TODAY I want to talk about the correct way to set up for a chip shot because it's an area of the game that is so important but so often overlooked, especially by amateur players.
So many players I see, especially those who struggle with their chipping, tend to play the ball from way outside their back foot and this is the cause of a lot of problems.
Whenever we are playing a shot where the ball is sitting on the ground we want to hit with s slight descending blow.
We don't want it to be too steep, which is what happens when you have the ball so far back in your stance, but we do want it to be on the downswing because that allows for a much bigger margin for error.
The basics of setting up for a chip are as follows: my feet are only a bout a shoe width apart. I don't need much more than that because I'm not making a big swing so there won't be an awful lot of body movement.
I position the ball in the centre of my stance because that will give me the angle of attack that I want and then lastly I slide my hands down the club a little bit.
The closer I get my hands to the shaft the more control I have over the club and that's exactly what we're looking for around the greens.
Now all this means I will be standing quite close to the ball but that really doesn't matter. Whether you're chipping with an 8-iron or a pitching wedge these set up steps are the same.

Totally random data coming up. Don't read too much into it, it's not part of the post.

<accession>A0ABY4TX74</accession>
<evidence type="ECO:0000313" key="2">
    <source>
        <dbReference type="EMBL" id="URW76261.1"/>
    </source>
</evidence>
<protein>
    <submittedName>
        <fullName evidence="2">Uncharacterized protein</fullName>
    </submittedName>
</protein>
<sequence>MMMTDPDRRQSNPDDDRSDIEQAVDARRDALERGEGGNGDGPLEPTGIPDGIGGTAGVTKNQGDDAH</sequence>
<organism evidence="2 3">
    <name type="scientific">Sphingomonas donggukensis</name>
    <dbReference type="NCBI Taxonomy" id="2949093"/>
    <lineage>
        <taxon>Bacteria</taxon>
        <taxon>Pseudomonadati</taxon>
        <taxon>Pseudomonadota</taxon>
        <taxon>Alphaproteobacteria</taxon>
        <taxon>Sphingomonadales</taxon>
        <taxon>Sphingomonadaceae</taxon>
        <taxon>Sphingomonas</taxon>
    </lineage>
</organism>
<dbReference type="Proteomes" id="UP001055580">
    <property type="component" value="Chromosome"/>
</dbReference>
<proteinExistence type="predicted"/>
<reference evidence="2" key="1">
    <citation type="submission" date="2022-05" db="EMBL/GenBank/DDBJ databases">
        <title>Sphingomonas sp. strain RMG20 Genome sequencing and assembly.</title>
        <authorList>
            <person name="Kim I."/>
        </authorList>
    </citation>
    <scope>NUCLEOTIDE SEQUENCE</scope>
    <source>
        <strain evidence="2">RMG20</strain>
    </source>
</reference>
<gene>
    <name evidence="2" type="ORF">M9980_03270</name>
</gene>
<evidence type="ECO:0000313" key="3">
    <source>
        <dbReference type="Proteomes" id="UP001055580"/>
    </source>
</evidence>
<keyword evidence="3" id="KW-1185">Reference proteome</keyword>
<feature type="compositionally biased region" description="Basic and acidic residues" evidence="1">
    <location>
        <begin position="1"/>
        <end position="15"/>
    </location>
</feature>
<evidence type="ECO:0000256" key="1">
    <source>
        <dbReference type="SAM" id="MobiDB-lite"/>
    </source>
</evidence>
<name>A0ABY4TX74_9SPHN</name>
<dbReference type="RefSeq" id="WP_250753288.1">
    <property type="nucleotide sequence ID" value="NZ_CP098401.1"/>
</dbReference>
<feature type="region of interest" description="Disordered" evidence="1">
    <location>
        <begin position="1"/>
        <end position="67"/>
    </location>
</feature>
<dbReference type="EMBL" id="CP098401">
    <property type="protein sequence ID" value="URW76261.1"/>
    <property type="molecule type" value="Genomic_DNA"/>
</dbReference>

When I'm chipping I want to aim my feet a little left of my target because that allows some room for my club and arms to swing through without getting cramped.
If I aimed right of the target you can see how the arms and club get all cramped up on the through swing and we don't want that so we aim a little left and that gives us plenty of space to make a smooth movement.
The final thing I want in my set up is for my club shaft and right arm to be in line. If you hold the club out horizontally in front of you you will notice the line I'm talking about and we want to keep that line in the set up.
Again, this gives me good control over what the club is doing through the swing.
If you give these set up basics a try and work on them whenever you go out to practise your short game will improve and your scores will start to come down.
ABOUT THE INSTRUCTOR:
As one of only four Master Professional Coaches with the PGA of Australia, Peter Knight has a long track record of helping players whatever their age or ability level.
Peter applies the same care in coaching you as he does international teams and professionals.
All he asks is that you are prepared to put in a little practice to reap the rewards you want from your game.
You can book lessons with Peter at Yarra Bend Golf Course either on the website www.yarrabendgolf.com or by calling (03) 9481 3729.